My background in pottery has made me sensitive to shapes and accustomed to experimenting with various shapes for my pottery. I created a lot of ceramic designs on paper, and in a way, I’m still doing it, but now the subjects I can explore are far more diverse than just mugs and bowls.
Your illustrations are filled with natural elements filled with mystic, what inspires you to create them?
Lander Strijbol: As I kid I spent a lot of time playing in the garden and nature has always been a place for me to recharge. I feel a strong connection with nature. Nature’s diversity and beauty will always be a never-ending source of inspiration for me. It amazes me every time how rich the natural world is. The variety of hoverfly species and what makes them special, like the many designs on butterflies’ wings, for instance, is lovely.
What is your favorite and least favorite part of professional art?
Lander Strijbol: I love collaborating with other people. What I enjoy most about being a professional artist is the feedback and connections with other people. Working together to make something that brings value to other people is. Bookkeeping is my least favorite part. It’s important and necessary but it’s not something I enjoy doing.
How do you come up with the concept for your illustrations? What do you need to know, before you start putting the first lines on paper?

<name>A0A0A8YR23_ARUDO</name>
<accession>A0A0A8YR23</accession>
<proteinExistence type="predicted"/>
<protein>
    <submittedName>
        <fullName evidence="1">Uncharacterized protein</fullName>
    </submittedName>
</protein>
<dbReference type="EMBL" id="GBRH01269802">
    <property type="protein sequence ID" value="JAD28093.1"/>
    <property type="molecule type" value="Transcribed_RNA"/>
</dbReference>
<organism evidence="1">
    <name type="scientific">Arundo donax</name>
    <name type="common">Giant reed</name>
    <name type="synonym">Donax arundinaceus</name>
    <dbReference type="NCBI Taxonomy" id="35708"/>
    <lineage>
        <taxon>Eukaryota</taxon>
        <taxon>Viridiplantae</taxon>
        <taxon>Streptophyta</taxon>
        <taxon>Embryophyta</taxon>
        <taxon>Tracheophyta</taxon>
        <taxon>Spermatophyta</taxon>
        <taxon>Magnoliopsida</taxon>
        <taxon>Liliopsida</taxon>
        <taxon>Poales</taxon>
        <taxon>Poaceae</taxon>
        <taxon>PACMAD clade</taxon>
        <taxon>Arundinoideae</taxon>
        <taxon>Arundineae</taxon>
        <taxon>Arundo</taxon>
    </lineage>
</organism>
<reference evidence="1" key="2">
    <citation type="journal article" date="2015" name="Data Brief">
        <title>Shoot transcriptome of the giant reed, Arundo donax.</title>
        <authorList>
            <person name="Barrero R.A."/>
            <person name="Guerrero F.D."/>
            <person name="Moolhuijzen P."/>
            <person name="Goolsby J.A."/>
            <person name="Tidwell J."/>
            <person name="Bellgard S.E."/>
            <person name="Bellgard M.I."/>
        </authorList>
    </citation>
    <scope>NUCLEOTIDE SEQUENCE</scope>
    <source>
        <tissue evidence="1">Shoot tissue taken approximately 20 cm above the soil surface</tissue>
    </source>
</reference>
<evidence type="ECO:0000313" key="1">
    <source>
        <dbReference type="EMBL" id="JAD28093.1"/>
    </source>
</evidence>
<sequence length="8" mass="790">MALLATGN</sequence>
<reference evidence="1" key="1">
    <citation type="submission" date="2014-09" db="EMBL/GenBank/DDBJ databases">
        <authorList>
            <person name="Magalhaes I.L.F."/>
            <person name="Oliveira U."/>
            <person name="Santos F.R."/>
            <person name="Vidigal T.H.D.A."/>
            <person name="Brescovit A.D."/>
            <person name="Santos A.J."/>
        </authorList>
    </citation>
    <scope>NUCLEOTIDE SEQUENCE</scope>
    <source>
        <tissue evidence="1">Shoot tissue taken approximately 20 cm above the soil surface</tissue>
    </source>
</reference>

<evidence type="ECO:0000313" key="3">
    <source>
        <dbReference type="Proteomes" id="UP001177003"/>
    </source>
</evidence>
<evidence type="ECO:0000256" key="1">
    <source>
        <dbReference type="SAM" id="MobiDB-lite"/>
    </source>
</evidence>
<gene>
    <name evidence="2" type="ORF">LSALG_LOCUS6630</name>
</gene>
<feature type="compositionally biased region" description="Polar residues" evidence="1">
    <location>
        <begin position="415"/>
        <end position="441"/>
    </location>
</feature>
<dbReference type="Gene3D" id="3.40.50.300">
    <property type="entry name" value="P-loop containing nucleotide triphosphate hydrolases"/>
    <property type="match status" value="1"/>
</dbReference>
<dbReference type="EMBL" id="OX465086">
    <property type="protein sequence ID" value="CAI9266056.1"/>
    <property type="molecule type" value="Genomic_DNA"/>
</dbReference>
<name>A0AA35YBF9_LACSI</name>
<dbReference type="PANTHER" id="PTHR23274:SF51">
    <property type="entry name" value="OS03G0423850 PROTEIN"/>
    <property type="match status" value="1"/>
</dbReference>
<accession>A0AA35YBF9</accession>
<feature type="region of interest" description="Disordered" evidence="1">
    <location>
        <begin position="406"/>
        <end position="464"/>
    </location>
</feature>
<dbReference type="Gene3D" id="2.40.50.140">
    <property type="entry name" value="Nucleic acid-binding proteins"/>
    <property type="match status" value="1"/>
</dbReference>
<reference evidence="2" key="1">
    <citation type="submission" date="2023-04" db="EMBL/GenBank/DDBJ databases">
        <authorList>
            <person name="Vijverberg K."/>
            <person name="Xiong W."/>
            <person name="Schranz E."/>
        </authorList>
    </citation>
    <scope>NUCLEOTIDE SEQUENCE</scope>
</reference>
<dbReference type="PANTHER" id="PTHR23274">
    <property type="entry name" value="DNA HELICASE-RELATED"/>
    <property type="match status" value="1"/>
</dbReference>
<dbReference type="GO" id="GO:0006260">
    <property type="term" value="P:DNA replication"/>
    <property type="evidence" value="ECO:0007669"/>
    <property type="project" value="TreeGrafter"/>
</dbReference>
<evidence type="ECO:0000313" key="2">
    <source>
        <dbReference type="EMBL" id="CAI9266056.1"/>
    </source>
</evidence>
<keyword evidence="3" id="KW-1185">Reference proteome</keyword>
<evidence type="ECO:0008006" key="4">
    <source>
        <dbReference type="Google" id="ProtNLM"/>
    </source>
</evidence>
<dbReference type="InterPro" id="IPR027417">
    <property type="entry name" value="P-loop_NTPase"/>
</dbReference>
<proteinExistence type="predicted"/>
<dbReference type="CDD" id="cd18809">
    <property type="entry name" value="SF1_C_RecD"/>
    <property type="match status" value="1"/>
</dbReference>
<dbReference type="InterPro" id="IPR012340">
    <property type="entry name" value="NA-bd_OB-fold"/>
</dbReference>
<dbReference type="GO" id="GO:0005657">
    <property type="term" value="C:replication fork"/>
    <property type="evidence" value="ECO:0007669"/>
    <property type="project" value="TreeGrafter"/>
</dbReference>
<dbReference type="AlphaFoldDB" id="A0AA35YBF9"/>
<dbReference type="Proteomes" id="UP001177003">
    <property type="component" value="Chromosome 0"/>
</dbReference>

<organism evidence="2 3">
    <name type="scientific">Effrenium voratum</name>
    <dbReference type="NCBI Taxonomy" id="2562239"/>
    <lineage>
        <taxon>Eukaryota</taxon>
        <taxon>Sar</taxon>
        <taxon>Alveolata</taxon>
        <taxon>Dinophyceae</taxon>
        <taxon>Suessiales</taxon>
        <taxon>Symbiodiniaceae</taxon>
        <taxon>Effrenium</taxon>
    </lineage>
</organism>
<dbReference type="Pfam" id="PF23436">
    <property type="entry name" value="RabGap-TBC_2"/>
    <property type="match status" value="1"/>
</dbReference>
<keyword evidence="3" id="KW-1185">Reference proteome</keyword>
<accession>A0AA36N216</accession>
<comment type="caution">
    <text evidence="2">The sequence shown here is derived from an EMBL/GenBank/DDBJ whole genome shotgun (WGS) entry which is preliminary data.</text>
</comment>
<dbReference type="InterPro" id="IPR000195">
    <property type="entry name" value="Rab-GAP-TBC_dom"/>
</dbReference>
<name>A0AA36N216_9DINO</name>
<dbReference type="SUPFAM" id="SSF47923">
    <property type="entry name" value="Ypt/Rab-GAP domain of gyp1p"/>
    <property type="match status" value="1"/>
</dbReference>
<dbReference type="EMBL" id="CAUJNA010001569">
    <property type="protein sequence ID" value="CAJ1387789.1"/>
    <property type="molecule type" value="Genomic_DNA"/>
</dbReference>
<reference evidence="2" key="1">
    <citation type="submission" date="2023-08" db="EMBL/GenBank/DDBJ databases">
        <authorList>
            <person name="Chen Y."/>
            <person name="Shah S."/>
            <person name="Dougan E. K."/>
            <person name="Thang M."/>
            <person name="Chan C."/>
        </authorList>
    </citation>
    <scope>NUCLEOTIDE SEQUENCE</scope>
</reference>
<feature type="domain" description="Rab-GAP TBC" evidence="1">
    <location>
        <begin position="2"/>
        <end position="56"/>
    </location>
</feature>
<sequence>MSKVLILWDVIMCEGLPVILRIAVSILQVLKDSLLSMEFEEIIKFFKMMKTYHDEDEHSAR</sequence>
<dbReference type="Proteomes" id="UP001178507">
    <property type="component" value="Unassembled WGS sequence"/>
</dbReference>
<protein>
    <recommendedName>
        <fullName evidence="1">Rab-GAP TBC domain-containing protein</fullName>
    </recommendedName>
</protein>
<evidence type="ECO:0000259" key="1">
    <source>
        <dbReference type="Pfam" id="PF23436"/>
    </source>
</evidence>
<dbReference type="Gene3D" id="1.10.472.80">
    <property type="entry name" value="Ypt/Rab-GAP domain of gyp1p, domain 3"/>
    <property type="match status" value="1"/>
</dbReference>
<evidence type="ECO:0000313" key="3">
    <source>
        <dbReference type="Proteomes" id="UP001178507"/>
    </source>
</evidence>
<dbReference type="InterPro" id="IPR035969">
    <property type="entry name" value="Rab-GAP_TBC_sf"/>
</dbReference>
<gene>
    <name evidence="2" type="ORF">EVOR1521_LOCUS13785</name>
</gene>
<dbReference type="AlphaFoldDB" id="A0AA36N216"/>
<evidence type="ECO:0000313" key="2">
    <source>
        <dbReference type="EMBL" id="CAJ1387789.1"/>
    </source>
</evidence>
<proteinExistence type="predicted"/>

Lander Strijbol: I make my first lines as fast as possible. Even if it’s just a scribble. My concept comes from those scribbles. I like the input from my subconsciousness and making fast scribbles is a way for me to get this input.
Your artworks mainly consist of very earthy and soothing tones of colors, any specific reason behind it? Do you also wish to explore other palettes?
Lander Strijbol: The most important reason for choosing those colors is that I feel a stronger connection with those colors. While I sometimes experiment with other color schemes, I find that my personal work tends to lean much more toward the earthier, calming tones. It’s something that developed over time without being conscious about it
How important is drawing from life vs drawing from the imagination in your field?
Lander Strijbol: Drawing from life is a crucial part of my process. make an effort to do it every day. The artworks I make from my imagination come from the drawings I have done in life. Drawing from life is the input I need to make the drawings from my imagination.
When I struggle with drawing something from my imagination I take my time to draw it from life. Drawing from life is also something that’s allowing me to be within the moment and push the pause button from the fast tempo of our society.
Each of your illustrations is so unique, what is the 1 piece of your artwork you would like to be remembered for?
Lander Strijbol: This is a hard question because I like the idea of my work as one continuous dialogue where every work builds upon the previous ones.
There is one illustration that comes to mind and it’s not necessarily something that’s representative of the work I make but I would choose it for a different reason. When someone was going through a terrible time, I once created an artwork for them that assisted in the process. If there would be one piece I want to be remembered by, It would be a piece that had a meaningful impact on someone’s life.